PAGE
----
A True Story of Life, the Universe, and Everything
I recently rewatched Cosmos: A Personal Voyage, the TV mini-series created by Carl Sagan, which was originally broadcast on PBS in 1980. I did this partly as research for the novel I’m currently writing, but also because I love this series. It remains my favorite science documentary. When I first saw it over three decades ago, it changed my perception of life, the universe, and everything. That’s a significant accomplishment for a TV show. If you have not seen it, or if you have seen it and wish to watch it again, I urge you to do so. The entire series is on YouTube and (with commercials) on Hulu.
With equal parts of skepticism and wonder, Cosmos presented not only some of the discoveries of science, but also an explanation of what science is, how it works, and how it is different from other methods people have used to try to understand the universe. If I could recommend only one video series for all people to see, it would be this one. It has been sixteen years since Carl Sagan’s death and twice that since Cosmos first aired, but he still speaks to us, or at least to me.
The universe began about fifteen billion years ago. It is difficult, if not impossible, for any person to grasp such a vast period, so Cosmos includes a translation of this into a length of time we can intuitively understand. Sagan’s Cosmic Calendar portrays the entire span of the known cosmos as a single year, with the Big Bang in the first second of January. On this scale, each second represents five hundred years, and all of recorded human history occurs in only the last few seconds of the last minute of December thirty-first.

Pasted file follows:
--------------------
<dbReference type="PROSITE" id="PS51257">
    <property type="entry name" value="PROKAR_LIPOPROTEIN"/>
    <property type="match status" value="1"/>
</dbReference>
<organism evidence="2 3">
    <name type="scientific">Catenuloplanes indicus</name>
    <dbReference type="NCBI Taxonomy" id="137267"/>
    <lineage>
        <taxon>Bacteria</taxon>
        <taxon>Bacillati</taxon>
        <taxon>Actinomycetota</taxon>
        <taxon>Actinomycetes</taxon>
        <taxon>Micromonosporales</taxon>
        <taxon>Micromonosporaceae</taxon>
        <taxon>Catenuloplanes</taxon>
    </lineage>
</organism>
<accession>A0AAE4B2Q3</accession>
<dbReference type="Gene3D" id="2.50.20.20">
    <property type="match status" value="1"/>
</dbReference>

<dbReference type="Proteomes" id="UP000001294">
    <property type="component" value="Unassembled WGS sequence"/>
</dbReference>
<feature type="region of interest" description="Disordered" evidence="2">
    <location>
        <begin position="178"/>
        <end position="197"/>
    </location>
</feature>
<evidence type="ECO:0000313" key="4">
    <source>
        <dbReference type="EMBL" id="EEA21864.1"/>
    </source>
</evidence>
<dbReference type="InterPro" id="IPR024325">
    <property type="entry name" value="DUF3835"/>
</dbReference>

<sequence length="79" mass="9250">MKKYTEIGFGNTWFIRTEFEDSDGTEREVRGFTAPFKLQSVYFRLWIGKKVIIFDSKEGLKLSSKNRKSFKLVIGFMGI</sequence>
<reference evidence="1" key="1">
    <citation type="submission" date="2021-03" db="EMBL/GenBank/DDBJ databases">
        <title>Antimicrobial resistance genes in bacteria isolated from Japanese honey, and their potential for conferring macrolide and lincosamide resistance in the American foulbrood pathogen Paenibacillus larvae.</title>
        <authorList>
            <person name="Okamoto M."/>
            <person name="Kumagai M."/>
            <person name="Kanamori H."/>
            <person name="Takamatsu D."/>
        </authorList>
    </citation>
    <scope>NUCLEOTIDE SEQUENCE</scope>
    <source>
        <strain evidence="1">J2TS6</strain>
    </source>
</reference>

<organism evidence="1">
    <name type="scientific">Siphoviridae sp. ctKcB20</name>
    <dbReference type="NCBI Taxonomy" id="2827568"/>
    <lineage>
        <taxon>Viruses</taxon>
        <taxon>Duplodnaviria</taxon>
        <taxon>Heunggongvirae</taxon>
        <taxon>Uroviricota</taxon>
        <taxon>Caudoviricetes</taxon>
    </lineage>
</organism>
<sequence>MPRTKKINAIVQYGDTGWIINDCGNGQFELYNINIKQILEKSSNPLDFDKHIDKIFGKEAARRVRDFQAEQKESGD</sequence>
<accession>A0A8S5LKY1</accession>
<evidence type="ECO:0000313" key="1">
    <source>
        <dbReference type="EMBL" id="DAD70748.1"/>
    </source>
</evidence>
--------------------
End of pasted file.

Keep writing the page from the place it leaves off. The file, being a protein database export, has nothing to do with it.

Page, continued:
This is an enlightening and humbling perspective. From a cosmic point of view, we have not been around long, and most of what we have achieved, most of our understanding about our place in the universe, has occurred only in what amounts to a few heartbeats at this scale. To me, this emphasizes not only how brief our existence has been but also how fortunate we are to exist at all. It also implies a certain responsibility to survive and to continue learning. As Carl Sagan once said, we are a way for the cosmos to know itself. It would be a shame for us to waste the opportunity.
The following video is an excellent remix of the Cosmic Calendar. It is based primarily on the first episode of Cosmos, although it replaces some of the original art with computer animation. It comes from the Carl Sagan Tribute Series on YouTube. I invite you to watch it.